METALS AND STONES
Our jewellery is made from silver, vermeil, yellow, white or pink gold and set with semi-precious or precious stones.
SEMI-PRECIOUS AND PRECIOUS STONES
There are four types of precious stone: diamond, ruby, sapphire and emerald.
The other, gem-quality stones, which may include some of organic origin (coral, cultured pearl) are considered semi-precious; they are officially described as ‘fine stones’. Today the old term ‘semi-precious stones’ is still only used in English. And for us there are two reasons for using the same – visitors to the shop often confuse ‘fine stone’ with ‘fine pearl’; and the unique charm of ‘semi-precious’ evokes the ‘demi-mondaine’ mistresses from the worlds of Proust or Maupassant – less expensive but often just as stunning as their noble counterparts, they are also objects of desire...
PRECIOUS AND SEMI-PRECIOUS STONES
Brunehilde ring set with a labradorite.
PRECIOUS AND SEMI-PRECIOUS STONES
Brunehilde ring set with a pink tourmaline.
Diamonds exist in various colours, ranging from white to black with shades of yellow, brown and grey – jonquille, honey, cognac diamonds.... Their value depends on their purity, weight and the quality of the facetting, which determines their sparkle, plus the beauty of their colour.
The latter depends on the expert’s eye when it comes to coloured diamonds.
The family of white diamonds is subject to an internationally recognised assessment model. This involves precision rating scales for measuring each component defining the quality of the stone.
Excepting blue, green or red diamonds, so rare only a few exist worldwide, ‘white’ (clear) diamonds are the most expensive.
Tiny uncut diamonds on the Forever necklace.
FINE AND CULTURED PEARLS
Natural pearls, otherwise described as fine pearls, are produced naturally without any human intervention, both at sea and in fresh water. Their high price is dictated by their rarity - originally such pearls were worn exclusively by women in high society.
Due to growing demand for pearls, they are now cultured artifically in large quantities. Today cultured pearls represent 90% of the international pearl industry.
Cultured pearls are not imitations of this precious matter, but an organic process provoked by human intervention: man forces the pearl oyster to produce pearls by introducing a foreign body into its shell.
For fine pearls, the foreign body enters the oyster by accident. In both cases, to defend itself the oyster neutralises the intruder by secreting concentric layers of nacre around it. The finer and more numerous the layers, the more opalescent the resulting pearl.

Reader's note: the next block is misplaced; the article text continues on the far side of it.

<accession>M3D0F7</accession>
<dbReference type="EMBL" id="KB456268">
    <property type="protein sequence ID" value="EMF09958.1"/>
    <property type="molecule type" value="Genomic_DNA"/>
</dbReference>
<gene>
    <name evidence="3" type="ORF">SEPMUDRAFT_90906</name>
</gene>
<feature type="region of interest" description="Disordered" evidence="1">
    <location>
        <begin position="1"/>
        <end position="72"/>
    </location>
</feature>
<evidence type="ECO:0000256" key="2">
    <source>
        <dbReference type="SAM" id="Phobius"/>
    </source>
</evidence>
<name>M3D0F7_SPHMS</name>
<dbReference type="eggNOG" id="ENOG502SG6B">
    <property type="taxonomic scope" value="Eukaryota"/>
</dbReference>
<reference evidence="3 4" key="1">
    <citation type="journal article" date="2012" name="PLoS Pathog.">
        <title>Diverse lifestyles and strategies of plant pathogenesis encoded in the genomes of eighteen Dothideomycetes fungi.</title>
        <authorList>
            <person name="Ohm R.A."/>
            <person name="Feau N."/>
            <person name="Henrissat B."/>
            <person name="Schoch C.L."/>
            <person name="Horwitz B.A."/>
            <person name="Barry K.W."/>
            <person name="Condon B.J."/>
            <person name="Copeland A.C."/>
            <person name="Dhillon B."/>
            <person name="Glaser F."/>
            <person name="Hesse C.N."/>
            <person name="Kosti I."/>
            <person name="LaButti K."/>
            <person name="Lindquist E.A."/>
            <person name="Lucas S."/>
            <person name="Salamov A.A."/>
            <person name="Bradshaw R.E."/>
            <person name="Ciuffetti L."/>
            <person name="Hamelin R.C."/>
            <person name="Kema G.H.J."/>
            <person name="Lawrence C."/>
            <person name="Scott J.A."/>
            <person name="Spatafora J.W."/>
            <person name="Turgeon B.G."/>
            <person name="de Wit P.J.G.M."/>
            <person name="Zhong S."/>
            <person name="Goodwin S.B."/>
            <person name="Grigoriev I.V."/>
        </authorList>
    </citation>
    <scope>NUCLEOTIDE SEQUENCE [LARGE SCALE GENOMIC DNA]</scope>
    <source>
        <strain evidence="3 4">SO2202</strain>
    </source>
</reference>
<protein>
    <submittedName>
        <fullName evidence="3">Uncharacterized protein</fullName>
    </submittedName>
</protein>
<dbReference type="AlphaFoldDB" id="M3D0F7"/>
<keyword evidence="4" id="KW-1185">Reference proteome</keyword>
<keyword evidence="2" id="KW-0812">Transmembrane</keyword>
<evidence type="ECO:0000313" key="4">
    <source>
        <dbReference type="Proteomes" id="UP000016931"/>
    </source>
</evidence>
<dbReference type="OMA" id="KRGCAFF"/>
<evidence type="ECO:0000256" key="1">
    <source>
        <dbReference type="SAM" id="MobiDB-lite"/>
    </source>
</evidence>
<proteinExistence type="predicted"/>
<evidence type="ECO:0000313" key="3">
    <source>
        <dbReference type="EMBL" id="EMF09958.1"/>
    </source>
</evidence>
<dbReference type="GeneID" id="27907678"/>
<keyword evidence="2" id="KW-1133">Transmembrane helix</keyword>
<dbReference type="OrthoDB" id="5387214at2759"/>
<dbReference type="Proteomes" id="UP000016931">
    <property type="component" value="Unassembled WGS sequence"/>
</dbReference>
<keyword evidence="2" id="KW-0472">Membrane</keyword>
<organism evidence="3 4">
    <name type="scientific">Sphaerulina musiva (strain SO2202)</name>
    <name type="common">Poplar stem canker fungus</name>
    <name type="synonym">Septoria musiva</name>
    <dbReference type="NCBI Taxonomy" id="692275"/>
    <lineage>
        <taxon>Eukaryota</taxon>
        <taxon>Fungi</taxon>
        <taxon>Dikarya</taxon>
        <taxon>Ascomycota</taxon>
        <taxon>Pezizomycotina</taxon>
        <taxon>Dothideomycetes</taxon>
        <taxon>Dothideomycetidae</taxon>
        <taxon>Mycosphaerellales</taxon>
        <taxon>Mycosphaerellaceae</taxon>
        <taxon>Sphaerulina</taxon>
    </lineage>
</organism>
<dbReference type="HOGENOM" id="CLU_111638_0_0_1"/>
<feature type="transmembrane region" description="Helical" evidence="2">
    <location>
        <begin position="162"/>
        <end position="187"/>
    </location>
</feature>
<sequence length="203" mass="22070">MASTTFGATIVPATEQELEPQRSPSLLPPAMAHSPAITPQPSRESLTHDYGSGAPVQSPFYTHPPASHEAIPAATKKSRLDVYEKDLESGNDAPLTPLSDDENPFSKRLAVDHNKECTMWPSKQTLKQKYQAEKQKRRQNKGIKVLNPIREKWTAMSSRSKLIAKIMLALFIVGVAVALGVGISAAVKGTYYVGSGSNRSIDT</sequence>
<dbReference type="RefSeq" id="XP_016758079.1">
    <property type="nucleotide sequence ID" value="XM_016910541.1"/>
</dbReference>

TRIO OF GOLD: YELLOW, WHITE AND PINK
These terms describe the combination of metal and fine gold used to produce 18 carat gold (also called 750/1000 gold) in jewel making. Pure gold (1000/1000 or 24 carat) is too easily deformed.
For 1000 thousandths, regardless of its final shade the gold will contain 750 thousandths of fine gold, and, depending on its colour: 125 thousandths of silver and 125 thousandths of copper for yellow gold; 200 thousandths of copper and 50 thousandths of silver for pink gold; 170 thousandths of palladium and 80 thousandths of copper for white gold (also called grey gold).
Note: since the use of nickel is now forbidden in jewel making, white gold combined with palladium alone produces the final white (or grey) shade after rhodium plating. This process of electrolysis may, depending on the type of skin (e.g. acidity) in contact, last for years or require further treatments over the years.
This term is used to describe 925 sterling silver covered with a layer of gold at least 5 microns thick (compared to 'gold-plated', which has no minimum thickness and can cover any non-precious metal).
If the surface of a piece of vermeil jewellery has worn off over time, we can recoat it.
The hallmark (or maker’s hallmark, or responsible person’s hallmark): engraved inside a lozenge, its design is unique to each craftsman. Established in 1797, this lozenge certifies French manufacture. Imported items have a hallmark inside an oval lozenge. Take a magnifying glass to check our hallmark on your piece of jewellery... here it is:
The certifying hallmark: imposed and billed by the State Guarantee Service, certifies the ‘percentage of metal’ meets French norms: the eagle head for 750/1000 gold (i.e. 18 carat gold), Minerva head for 925/1000 silver, dog head for 950/1000 platinum.
Exempt from this hallmark: gold or platinum items weighing less than 3 grammes, and silver items less than 30 grammes; however they must still carry the maker’s hallmark, by which the craftsman attests his or her work conforms to its official description.